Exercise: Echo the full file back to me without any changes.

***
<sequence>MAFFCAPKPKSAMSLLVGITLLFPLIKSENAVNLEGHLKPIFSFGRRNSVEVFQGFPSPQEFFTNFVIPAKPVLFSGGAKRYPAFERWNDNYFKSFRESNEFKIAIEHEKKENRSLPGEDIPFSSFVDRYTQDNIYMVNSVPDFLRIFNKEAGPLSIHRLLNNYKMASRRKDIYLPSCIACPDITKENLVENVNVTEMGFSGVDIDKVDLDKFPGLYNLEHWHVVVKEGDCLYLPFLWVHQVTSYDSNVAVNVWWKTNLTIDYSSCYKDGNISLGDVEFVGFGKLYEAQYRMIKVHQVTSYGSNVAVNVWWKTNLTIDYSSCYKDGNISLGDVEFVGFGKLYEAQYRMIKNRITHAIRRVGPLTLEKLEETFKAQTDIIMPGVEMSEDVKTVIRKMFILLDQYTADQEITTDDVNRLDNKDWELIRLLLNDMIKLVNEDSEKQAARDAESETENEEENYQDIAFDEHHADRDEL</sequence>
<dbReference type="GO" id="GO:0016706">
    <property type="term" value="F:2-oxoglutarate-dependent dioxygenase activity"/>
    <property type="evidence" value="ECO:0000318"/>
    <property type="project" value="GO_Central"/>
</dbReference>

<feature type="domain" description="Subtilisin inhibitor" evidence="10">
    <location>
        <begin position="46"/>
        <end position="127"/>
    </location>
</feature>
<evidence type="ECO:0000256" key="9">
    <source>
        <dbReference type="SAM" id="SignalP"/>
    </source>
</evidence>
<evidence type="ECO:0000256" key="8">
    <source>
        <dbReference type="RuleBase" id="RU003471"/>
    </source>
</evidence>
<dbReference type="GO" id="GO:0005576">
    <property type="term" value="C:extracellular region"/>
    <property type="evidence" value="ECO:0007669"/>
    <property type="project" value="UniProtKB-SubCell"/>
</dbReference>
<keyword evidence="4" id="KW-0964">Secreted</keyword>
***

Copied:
<sequence>MAFFCAPKPKSAMSLLVGITLLFPLIKSENAVNLEGHLKPIFSFGRRNSVEVFQGFPSPQEFFTNFVIPAKPVLFSGGAKRYPAFERWNDNYFKSFRESNEFKIAIEHEKKENRSLPGEDIPFSSFVDRYTQDNIYMVNSVPDFLRIFNKEAGPLSIHRLLNNYKMASRRKDIYLPSCIACPDITKENLVENVNVTEMGFSGVDIDKVDLDKFPGLYNLEHWHVVVKEGDCLYLPFLWVHQVTSYDSNVAVNVWWKTNLTIDYSSCYKDGNISLGDVEFVGFGKLYEAQYRMIKVHQVTSYGSNVAVNVWWKTNLTIDYSSCYKDGNISLGDVEFVGFGKLYEAQYRMIKNRITHAIRRVGPLTLEKLEETFKAQTDIIMPGVEMSEDVKTVIRKMFILLDQYTADQEITTDDVNRLDNKDWELIRLLLNDMIKLVNEDSEKQAARDAESETENEEENYQDIAFDEHHADRDEL</sequence>
<dbReference type="GO" id="GO:0016706">
    <property type="term" value="F:2-oxoglutarate-dependent dioxygenase activity"/>
    <property type="evidence" value="ECO:0000318"/>
    <property type="project" value="GO_Central"/>
</dbReference>

<feature type="domain" description="Subtilisin inhibitor" evidence="10">
    <location>
        <begin position="46"/>
        <end position="127"/>
    </location>
</feature>
<evidence type="ECO:0000256" key="9">
    <source>
        <dbReference type="SAM" id="SignalP"/>
    </source>
</evidence>
<evidence type="ECO:0000256" key="8">
    <source>
        <dbReference type="RuleBase" id="RU003471"/>
    </source>
</evidence>
<dbReference type="GO" id="GO:0005576">
    <property type="term" value="C:extracellular region"/>
    <property type="evidence" value="ECO:0007669"/>
    <property type="project" value="UniProtKB-SubCell"/>
</dbReference>
<keyword evidence="4" id="KW-0964">Secreted</keyword>